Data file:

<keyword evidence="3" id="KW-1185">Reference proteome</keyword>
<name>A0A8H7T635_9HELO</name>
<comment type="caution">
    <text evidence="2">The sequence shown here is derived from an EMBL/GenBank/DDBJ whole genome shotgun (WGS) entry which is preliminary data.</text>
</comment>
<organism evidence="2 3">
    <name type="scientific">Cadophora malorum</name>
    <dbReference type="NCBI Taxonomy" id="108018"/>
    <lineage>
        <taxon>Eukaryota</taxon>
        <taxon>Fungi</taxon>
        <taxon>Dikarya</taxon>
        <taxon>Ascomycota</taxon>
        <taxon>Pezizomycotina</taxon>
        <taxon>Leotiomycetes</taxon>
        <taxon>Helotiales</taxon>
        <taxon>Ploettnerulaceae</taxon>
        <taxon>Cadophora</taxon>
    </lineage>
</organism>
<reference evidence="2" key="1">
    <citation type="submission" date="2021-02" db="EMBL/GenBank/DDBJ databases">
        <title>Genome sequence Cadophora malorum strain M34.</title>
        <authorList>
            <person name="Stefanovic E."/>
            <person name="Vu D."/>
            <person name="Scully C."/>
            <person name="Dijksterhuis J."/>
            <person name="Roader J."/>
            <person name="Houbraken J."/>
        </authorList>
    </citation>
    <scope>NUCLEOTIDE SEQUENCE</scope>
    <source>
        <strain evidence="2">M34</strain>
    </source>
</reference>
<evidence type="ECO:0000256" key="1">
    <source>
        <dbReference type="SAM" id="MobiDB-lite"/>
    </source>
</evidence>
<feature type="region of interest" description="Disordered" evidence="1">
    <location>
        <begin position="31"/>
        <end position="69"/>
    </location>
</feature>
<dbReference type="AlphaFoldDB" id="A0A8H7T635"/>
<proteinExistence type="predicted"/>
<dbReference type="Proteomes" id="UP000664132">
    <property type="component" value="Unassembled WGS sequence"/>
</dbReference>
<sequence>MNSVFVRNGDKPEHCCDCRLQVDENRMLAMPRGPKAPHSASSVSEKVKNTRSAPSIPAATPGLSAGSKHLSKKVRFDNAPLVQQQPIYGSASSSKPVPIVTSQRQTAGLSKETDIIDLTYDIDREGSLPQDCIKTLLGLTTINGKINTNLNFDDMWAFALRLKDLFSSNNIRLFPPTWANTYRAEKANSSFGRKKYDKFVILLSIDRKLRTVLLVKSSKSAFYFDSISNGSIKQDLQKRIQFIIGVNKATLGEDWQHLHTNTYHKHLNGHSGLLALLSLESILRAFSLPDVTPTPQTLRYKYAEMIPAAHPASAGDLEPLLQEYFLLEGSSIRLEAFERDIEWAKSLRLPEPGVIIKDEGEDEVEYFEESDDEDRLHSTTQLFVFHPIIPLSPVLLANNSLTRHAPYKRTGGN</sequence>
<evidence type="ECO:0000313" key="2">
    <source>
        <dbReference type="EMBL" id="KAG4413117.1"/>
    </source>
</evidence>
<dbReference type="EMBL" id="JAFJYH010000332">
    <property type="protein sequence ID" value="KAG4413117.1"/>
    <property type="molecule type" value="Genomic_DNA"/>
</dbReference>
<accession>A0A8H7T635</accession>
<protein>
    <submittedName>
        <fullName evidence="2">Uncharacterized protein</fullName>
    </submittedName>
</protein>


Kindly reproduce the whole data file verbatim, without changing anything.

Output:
<keyword evidence="3" id="KW-1185">Reference proteome</keyword>
<name>A0A8H7T635_9HELO</name>
<comment type="caution">
    <text evidence="2">The sequence shown here is derived from an EMBL/GenBank/DDBJ whole genome shotgun (WGS) entry which is preliminary data.</text>
</comment>
<organism evidence="2 3">
    <name type="scientific">Cadophora malorum</name>
    <dbReference type="NCBI Taxonomy" id="108018"/>
    <lineage>
        <taxon>Eukaryota</taxon>
        <taxon>Fungi</taxon>
        <taxon>Dikarya</taxon>
        <taxon>Ascomycota</taxon>
        <taxon>Pezizomycotina</taxon>
        <taxon>Leotiomycetes</taxon>
        <taxon>Helotiales</taxon>
        <taxon>Ploettnerulaceae</taxon>
        <taxon>Cadophora</taxon>
    </lineage>
</organism>
<reference evidence="2" key="1">
    <citation type="submission" date="2021-02" db="EMBL/GenBank/DDBJ databases">
        <title>Genome sequence Cadophora malorum strain M34.</title>
        <authorList>
            <person name="Stefanovic E."/>
            <person name="Vu D."/>
            <person name="Scully C."/>
            <person name="Dijksterhuis J."/>
            <person name="Roader J."/>
            <person name="Houbraken J."/>
        </authorList>
    </citation>
    <scope>NUCLEOTIDE SEQUENCE</scope>
    <source>
        <strain evidence="2">M34</strain>
    </source>
</reference>
<evidence type="ECO:0000256" key="1">
    <source>
        <dbReference type="SAM" id="MobiDB-lite"/>
    </source>
</evidence>
<feature type="region of interest" description="Disordered" evidence="1">
    <location>
        <begin position="31"/>
        <end position="69"/>
    </location>
</feature>
<dbReference type="AlphaFoldDB" id="A0A8H7T635"/>
<proteinExistence type="predicted"/>
<dbReference type="Proteomes" id="UP000664132">
    <property type="component" value="Unassembled WGS sequence"/>
</dbReference>
<sequence>MNSVFVRNGDKPEHCCDCRLQVDENRMLAMPRGPKAPHSASSVSEKVKNTRSAPSIPAATPGLSAGSKHLSKKVRFDNAPLVQQQPIYGSASSSKPVPIVTSQRQTAGLSKETDIIDLTYDIDREGSLPQDCIKTLLGLTTINGKINTNLNFDDMWAFALRLKDLFSSNNIRLFPPTWANTYRAEKANSSFGRKKYDKFVILLSIDRKLRTVLLVKSSKSAFYFDSISNGSIKQDLQKRIQFIIGVNKATLGEDWQHLHTNTYHKHLNGHSGLLALLSLESILRAFSLPDVTPTPQTLRYKYAEMIPAAHPASAGDLEPLLQEYFLLEGSSIRLEAFERDIEWAKSLRLPEPGVIIKDEGEDEVEYFEESDDEDRLHSTTQLFVFHPIIPLSPVLLANNSLTRHAPYKRTGGN</sequence>
<evidence type="ECO:0000313" key="2">
    <source>
        <dbReference type="EMBL" id="KAG4413117.1"/>
    </source>
</evidence>
<dbReference type="EMBL" id="JAFJYH010000332">
    <property type="protein sequence ID" value="KAG4413117.1"/>
    <property type="molecule type" value="Genomic_DNA"/>
</dbReference>
<accession>A0A8H7T635</accession>
<protein>
    <submittedName>
        <fullName evidence="2">Uncharacterized protein</fullName>
    </submittedName>
</protein>